Dangers of Mixing Alcohol and Valium
Often times, individuals who mix alcohol with Valium are in search of a more intense calming effect than either drug can provide alone. Individuals may assume that since Valium is a calming medication and alcohol can provide relaxing effects, then combining the two would result in a highly concentrated state of calmness. Unfortunately this assumption is not only misguided, it can also be very dangerous.
Like Valium, alcohol is also considered a nervous system depressant. Alcohol slows vital functions such as speech, vision, reaction times, and fine motor skills. The higher the consumption of alcohol, the slower these vital functions become. In some cases, if enough alcohol is consumed the body’s essential functions such as breathing can become so slow that permanent brain damage or death can result.
Combining Valium and alcohol can increase the depressant effect on the body’s nervous system tenfold. Even taking a properly prescribed dose of Valium can be potentially deadly when mixed with small amounts of alcohol.
Alcohol’s ability to slow breathing and other vital functions can increase when combined with Valium by interacting with the same neurotransmitters in the brain. This decrease in activity of the central nervous system can slow breathing to a dangerous rate that prevents the brain from getting adequate amounts of oxygen. Depriving the brain of oxygen can quickly result in permanent damage or even death.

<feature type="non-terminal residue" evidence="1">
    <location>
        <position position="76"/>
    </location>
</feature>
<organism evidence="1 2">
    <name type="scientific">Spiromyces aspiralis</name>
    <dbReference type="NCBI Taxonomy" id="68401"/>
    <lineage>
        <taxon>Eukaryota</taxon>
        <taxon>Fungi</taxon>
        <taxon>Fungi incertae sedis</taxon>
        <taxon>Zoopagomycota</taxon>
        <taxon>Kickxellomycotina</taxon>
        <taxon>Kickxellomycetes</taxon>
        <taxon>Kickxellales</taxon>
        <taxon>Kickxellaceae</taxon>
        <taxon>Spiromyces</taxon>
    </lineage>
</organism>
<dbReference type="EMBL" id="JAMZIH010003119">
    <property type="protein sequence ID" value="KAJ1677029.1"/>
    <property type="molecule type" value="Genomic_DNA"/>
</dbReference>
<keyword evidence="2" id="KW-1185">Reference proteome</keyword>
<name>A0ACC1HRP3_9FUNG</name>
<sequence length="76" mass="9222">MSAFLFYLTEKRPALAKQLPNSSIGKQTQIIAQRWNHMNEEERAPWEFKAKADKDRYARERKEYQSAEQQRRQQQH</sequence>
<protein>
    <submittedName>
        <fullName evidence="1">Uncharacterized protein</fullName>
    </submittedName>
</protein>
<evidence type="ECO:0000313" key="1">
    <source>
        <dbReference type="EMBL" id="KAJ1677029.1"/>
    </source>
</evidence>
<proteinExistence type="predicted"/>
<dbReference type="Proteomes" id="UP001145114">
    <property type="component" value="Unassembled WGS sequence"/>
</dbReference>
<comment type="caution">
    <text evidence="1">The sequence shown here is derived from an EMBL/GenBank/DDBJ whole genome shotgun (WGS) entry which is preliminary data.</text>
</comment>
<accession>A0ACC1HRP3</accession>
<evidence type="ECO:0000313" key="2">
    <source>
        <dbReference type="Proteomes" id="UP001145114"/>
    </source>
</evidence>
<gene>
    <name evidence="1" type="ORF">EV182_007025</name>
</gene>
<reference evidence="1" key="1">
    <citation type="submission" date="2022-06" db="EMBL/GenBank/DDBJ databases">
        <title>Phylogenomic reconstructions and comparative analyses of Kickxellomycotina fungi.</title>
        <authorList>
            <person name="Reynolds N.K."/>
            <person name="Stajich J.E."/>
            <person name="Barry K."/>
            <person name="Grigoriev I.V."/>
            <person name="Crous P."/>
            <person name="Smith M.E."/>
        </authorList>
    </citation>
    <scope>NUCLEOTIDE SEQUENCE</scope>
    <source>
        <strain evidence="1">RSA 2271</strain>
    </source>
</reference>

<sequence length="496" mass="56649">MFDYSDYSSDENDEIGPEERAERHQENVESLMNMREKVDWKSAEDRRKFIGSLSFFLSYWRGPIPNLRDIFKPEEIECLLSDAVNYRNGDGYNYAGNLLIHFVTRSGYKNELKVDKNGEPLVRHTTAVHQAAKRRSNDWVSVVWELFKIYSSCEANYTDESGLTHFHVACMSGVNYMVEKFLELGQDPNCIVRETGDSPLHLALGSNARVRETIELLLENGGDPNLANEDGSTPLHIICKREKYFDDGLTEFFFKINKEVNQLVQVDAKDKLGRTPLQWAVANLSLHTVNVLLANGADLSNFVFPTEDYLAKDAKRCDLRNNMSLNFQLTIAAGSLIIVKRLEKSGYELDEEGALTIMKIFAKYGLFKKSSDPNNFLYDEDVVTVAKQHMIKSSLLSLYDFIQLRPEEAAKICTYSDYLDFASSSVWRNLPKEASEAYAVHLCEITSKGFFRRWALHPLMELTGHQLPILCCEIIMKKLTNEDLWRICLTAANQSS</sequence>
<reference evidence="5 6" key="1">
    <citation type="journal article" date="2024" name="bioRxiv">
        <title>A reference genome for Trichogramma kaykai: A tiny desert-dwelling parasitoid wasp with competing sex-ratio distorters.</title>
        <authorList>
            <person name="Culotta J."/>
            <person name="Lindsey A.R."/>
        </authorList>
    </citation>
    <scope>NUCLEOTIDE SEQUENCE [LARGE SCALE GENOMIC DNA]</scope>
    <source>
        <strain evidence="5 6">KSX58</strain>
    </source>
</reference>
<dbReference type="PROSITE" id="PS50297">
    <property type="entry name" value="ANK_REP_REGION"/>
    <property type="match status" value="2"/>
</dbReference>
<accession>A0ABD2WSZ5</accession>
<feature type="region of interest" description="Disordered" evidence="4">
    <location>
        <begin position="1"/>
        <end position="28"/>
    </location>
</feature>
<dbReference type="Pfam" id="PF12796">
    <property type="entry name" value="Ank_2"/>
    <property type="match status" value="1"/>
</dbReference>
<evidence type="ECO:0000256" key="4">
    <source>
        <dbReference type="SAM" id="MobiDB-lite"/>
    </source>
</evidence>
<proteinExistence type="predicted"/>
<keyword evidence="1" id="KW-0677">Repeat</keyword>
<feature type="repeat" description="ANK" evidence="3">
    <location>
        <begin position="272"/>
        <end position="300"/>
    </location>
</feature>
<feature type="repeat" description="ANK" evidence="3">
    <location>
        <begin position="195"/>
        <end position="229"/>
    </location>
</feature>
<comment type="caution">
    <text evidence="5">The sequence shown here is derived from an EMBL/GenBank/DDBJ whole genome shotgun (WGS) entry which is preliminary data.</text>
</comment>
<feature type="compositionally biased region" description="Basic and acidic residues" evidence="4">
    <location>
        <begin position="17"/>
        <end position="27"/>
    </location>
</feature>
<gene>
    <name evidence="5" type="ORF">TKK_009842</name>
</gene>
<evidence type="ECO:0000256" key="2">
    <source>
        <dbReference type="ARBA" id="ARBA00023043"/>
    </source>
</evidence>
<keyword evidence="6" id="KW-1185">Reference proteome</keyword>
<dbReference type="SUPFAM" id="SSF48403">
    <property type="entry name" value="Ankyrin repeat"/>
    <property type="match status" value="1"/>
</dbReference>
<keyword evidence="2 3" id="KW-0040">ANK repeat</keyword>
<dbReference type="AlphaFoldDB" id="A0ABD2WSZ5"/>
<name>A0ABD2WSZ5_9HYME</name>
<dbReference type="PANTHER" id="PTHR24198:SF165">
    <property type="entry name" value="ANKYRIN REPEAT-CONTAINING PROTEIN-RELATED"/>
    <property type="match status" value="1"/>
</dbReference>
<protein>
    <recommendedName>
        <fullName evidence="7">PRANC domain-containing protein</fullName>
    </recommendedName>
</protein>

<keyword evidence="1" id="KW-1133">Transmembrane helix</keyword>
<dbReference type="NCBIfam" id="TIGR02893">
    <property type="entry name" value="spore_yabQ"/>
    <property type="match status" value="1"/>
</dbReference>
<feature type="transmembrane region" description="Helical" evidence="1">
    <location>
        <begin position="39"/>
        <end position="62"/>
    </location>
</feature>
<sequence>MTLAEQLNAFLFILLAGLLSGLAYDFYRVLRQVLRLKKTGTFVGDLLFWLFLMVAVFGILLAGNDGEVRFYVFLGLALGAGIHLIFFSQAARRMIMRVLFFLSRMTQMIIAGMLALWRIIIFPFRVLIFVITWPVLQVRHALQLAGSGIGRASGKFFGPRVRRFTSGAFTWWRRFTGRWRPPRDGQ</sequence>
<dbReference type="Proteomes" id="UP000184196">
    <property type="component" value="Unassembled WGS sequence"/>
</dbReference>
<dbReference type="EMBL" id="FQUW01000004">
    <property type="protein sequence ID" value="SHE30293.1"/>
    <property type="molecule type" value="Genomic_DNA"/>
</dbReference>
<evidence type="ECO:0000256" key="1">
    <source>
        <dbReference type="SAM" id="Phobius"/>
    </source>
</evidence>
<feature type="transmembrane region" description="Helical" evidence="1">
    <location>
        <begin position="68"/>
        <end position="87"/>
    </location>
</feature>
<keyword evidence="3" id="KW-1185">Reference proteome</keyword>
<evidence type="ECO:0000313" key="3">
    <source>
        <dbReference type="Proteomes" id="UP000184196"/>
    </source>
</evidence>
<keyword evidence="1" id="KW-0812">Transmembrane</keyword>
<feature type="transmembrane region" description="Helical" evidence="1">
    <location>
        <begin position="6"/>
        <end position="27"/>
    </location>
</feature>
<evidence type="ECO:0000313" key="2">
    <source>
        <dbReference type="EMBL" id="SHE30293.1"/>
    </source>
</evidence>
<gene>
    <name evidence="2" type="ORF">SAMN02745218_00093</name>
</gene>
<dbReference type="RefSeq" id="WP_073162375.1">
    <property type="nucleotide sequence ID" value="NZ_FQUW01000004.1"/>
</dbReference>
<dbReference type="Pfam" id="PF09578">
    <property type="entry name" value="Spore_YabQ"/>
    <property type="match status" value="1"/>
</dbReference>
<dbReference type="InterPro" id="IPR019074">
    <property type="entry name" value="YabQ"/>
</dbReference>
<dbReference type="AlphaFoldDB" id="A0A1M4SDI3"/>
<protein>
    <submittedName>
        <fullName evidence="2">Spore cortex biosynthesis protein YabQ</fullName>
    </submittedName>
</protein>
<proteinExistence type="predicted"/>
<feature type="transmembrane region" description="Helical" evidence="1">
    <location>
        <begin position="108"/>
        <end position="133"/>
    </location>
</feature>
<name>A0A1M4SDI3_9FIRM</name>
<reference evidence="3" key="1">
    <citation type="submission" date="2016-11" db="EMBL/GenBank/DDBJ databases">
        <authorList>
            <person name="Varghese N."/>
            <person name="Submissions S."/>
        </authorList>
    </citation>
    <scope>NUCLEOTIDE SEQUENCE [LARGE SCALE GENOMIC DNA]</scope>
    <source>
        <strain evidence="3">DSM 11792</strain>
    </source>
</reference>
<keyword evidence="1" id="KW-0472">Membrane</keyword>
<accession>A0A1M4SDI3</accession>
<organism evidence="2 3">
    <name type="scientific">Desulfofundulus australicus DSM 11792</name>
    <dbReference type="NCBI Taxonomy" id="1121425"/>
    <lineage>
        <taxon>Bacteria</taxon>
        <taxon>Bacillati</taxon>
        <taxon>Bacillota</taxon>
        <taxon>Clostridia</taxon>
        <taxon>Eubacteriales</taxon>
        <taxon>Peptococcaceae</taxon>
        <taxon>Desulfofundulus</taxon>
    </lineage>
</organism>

Increased Risk of Overdose
The long half-life of Valium makes it easy to overdose or mix drugs without even realizing it. With 50% of the drug still in your system after 20 hours, it is easy to assume having a drink or two the evening following a morning dose would be safe. This, however, is still dangerous as there is a significant amount of the drug still in your system.
The delayed onset of Valium can also increase an individual’s risk of overdose. For those suffering with severe anxiety, waiting 1-2 hours for the calming effects of valium to occur can make it feel like the drug is ineffective. It is not uncommon for someone to have a drink to ‘take the edge off’ while waiting for the relaxing properties of Valium to take effect.
Signs and Symptoms of Alcohol and Valium Overdose